ARONSON, NAUM (1872/73–1943), graphic artist and sculptor. Aronson was born into a ḥasidic family in Kreslavka, Vitebsk province (today Kreslava, Latvia) and, as a child, received a traditional Jewish education. In 1889–91, he studied at the Vilna School of Drawing. Having settled in Paris in 1891, he worked as a stonemason at local sculpture workshops and studied both at École des Arts Décoratifs and at the F. Colarossi academy. In 1894, Aronson returned to Russia to serve in the army, but got an exemption and returned to France in 1896. In 1898, he joined the National Society for Fine Arts and participated in its exhibits as well as in exhibitions of other Paris salons. He exhibited his sculptures at the Berlin Secession and in London galleries. In 1900, he was awarded the second gold medal at the Paris World Show, and in 1905, the gold medal at the Liege International Show. He won a reputation as a leading impressionist sculptor. Residing mainly in France, Aronson remained active in Russian cultural life and regularly exhibited in Moscow and St. Petersburg. In 1901, he visited Yasnaya Polyana and did a bust of Leo Tolstoy and a number of portraits in graphics. In 1904, he was among the founders of the New Society of Artists in St. Petersburg. Prior to World War I, Aronson executed many sculptural portraits of prominent figures in Russian and European culture and politics. Many of his works treat "the Jewish theme," among them his composition Kiddush ha-Shem dedicated to the memory of victims of the kishinev pogrom. For all his fame and success in Europe, Aronson experienced antisemitism among art critics and was subjected to sanctions imposed by the authorities. The persecution only strengthened his national consciousness, which manifested itself in his active participation in Jewish cultural and public life. In 1912, in Paris, he helped a group of young Jewish artists from Russia; in 1915, he was among the founders and later a member of the Jewish Society for the Encouragement of the Arts and participated in its exhibit in 1916 in Petrograd. In 1917–22, Aronson executed a series of busts of Louis Pasteur that were domiciled in Paris and other European capitals and for which in 1924 he was awarded the National Order of the Legion of Honor (from 1938, Aronson was an officer of the Legion of Honor). His retrospective exhibition was held in 1926 in Paris. In the 1920s and 1930s, Aronson actively collaborated with Jewish cultural and public organizations in France. He showed his works at the Exhibition of Jewish Artists and Sculptors in 1924. From the late 1920s, he gave lecture courses on Jewish art at the Jewish People's University. From 1931, he was the chairman of the Union of Lithuanian Jews and participated in the World Congress of Jewish Art in Paris in 1937. In 1940, he fled occupied France to Portugal and later settled in the United States. From 1941, Aronson lived in New York, where he created a number of symbolic works dedicated to the historic fate of the Jewish people. -BIBLIOGRAPHY: 100 Contemporary American Jewish Painters and Sculptors (1947), 8; O.L. Leykind, K.V. Makhrov, and D.J. Severiukhin, Artists of Russian Diaspora: 19171939. Biographical Dictionary (1991), 104–6 (Rus.). (Hillel Kazovsky (2nd ed.)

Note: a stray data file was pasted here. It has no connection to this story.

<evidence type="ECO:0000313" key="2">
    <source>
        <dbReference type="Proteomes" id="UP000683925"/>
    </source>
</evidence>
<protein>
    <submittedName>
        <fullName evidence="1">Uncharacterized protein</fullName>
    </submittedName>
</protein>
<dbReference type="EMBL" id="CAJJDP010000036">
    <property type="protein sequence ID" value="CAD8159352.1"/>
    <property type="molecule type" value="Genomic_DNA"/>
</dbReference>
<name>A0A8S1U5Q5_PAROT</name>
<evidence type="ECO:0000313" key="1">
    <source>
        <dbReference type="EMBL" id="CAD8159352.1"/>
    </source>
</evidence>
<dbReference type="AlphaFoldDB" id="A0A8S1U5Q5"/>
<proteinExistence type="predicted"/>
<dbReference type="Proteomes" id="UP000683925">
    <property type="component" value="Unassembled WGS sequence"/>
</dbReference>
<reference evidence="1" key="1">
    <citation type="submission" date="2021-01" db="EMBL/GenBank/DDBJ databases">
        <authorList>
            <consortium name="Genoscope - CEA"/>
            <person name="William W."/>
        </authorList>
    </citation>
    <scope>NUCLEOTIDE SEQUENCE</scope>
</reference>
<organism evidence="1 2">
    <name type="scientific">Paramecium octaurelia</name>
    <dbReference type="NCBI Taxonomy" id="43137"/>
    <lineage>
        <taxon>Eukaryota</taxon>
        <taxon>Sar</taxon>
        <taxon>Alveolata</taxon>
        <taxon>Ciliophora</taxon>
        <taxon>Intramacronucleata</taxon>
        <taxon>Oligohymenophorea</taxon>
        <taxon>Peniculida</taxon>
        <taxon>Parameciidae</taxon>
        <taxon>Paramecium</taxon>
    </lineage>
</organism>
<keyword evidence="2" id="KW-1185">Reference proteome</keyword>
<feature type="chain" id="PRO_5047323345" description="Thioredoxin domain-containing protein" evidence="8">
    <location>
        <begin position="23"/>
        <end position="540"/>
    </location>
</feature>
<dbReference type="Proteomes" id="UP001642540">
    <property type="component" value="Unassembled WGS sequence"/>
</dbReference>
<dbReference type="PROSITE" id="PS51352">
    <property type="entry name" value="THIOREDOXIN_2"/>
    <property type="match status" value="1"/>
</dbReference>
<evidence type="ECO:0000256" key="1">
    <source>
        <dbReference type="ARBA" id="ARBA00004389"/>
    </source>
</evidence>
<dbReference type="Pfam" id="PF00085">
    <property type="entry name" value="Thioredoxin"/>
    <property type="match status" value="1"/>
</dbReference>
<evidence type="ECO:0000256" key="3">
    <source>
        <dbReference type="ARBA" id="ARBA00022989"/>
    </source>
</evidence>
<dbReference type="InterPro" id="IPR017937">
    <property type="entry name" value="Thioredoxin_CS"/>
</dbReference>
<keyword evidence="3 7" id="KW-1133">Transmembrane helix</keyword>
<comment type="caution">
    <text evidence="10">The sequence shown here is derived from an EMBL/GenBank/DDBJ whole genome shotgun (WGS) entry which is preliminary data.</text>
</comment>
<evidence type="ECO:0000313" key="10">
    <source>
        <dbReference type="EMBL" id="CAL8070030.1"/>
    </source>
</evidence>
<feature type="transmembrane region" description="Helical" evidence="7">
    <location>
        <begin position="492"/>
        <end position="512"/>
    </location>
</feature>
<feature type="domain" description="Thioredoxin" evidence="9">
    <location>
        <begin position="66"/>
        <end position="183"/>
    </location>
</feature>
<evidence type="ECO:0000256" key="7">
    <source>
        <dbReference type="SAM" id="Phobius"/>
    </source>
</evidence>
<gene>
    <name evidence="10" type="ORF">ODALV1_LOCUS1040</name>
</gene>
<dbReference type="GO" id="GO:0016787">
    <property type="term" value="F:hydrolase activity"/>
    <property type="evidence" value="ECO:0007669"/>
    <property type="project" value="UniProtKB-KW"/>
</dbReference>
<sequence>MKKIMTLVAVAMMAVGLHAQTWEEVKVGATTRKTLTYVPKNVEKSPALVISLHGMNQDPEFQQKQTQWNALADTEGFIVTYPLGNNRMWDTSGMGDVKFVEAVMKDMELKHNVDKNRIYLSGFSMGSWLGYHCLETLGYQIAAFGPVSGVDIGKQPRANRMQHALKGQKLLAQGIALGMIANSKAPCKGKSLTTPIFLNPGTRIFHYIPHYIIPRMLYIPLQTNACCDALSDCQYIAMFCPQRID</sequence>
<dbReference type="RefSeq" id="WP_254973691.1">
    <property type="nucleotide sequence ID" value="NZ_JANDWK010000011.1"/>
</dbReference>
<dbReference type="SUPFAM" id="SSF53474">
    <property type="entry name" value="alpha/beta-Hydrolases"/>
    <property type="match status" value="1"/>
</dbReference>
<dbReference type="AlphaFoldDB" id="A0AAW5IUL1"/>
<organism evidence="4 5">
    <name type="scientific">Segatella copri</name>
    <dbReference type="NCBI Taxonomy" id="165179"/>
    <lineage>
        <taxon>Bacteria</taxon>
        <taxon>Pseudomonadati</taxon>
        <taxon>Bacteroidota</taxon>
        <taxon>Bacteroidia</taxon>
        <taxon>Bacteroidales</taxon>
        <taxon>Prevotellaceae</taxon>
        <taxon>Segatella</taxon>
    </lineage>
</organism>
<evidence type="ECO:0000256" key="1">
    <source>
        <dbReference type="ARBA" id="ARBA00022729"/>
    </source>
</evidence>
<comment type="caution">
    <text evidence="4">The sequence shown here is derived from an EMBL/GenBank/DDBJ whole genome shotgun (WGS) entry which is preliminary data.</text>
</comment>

Encyclopedia Judaica. 1971.

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